The surface of each of the plates facing on the gas passageway 12 is coated with a layer of suitable solvent material or materials. The nature of the solvent varies with the mixture to be analyzed; however, a typical solvent is a thin layer of dioctyl phthalate, which has been deposited on the plates from a dilute solution of 5% dioctyl phthalate in benzene. Each unassembled plate is covered with the 5% solution and the benzene allowed to evaporate, leaving behind a thin coating of the desired nonvolatile solvent phase. The phthalate phase is suitable for separation of a great variety of organic chemical vapors from mixtures of these vapors. For example, mixtures of aromatic and substituted aromatic compounds, parafiinic compounds, olefinic compounds, chlorinated hydrocarbons and similar materials can be separated into their individual components.
An example of the operation of flat plate chromatograph follows:
A chromatographic plate assembly is made up as shown in FIGURES 1 and 2. The plates consist of two rectangular glass flats which are 10 inches long, 4 inches wide and /2 inch thick. The plates have been polished to a flatness of within /2 wave length of blue light. The facing surfaces 20 and 22 of the plates are coated with a dioctyl phthalate solvent phase in a manner such as previously described and a rectangular gasket 18 is placed between the plates to form a gas passageway 12. The gasket thickness is .002 inch. Suitable clamps not shown are then placed on the assembly to hold the components in a fixed and rigid position, and means 24 are provided for conducting carrier gas and vapor mixtures to the dual inlet po s 26 and means 30 are provided for removing efiiuent gases from the exit ports 28. The conduit means 30 leading from the dual outlet ports 28 lead to a suitable detector. The detector can be any of a number of commercially available devices that have been developed for gas chromatography efliuent detection. A flame ionization gauge is particularly suited for this application because of its rapid response characteristics.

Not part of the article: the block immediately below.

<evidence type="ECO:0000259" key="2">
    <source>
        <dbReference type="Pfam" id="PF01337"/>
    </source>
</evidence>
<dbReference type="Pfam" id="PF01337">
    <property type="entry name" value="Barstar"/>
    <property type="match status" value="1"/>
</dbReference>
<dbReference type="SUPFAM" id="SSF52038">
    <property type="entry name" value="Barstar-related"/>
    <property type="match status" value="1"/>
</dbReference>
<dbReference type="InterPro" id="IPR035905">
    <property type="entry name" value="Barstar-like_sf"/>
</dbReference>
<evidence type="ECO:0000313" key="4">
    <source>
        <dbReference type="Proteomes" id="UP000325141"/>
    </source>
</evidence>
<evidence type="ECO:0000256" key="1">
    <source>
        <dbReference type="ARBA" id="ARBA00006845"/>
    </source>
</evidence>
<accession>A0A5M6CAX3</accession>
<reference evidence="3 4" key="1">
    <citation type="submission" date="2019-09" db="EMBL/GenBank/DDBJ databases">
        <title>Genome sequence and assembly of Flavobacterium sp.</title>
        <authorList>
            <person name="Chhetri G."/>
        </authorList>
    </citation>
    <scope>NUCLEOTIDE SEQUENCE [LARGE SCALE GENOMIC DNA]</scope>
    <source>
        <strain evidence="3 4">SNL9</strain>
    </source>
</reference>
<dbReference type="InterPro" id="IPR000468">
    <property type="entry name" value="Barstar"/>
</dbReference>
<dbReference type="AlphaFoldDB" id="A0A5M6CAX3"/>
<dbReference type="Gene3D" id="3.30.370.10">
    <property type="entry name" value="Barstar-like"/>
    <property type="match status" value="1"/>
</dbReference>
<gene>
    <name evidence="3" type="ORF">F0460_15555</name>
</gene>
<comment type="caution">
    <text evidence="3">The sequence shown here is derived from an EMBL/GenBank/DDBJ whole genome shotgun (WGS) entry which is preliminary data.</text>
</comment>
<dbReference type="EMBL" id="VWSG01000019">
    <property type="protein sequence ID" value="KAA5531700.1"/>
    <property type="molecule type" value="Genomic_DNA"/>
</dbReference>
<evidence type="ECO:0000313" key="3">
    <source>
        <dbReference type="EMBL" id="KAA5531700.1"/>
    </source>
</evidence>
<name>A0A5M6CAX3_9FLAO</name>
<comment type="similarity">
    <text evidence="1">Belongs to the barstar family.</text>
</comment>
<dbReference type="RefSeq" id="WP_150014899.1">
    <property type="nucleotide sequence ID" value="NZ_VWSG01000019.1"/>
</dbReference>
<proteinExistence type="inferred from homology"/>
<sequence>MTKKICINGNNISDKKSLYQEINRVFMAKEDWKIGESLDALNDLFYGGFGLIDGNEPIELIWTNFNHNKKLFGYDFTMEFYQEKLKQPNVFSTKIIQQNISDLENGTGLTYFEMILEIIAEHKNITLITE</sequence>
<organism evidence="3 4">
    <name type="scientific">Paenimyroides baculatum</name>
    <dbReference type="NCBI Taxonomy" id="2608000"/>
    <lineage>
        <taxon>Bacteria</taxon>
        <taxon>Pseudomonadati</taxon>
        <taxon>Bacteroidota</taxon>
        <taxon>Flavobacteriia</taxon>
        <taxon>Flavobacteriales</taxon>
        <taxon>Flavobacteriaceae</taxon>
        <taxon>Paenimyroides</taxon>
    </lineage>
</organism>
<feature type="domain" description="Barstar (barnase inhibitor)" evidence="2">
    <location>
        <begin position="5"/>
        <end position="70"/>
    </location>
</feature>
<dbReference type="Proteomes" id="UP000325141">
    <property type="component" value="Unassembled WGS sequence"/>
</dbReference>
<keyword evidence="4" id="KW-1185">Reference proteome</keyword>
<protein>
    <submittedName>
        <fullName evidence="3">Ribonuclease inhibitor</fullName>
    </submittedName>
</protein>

In typical operation, the plate assembly, connecting conduits and clamping means are enclosed in a constant temperature air bath. A bath temperature of about 120 C. may be used to separate mixtures of benzene and toluene. A stream of helium is fed to the inlet ports 26 at a rate of 1 ml. per minute. One-tenth ml. of a mixture of benzene and toluene is then injected into the helium stream with means being provided to vaporize the mixture immediately upon its entry into the stream. Such means are standard in conventional gas chromatographic equipment. Within a few seconds after the injection the recording device associated with the eflluent detector records its first peak. This is the air peak produced by the small amount of air which is always introduced during the injection of the sample. Shortly thereafter the recorder registers a peak for benzene and thereafter it registers a peak for toluene. The areas of the peaks are proportional to the volumes of benzene and toluene introduced into the carrier gas stream.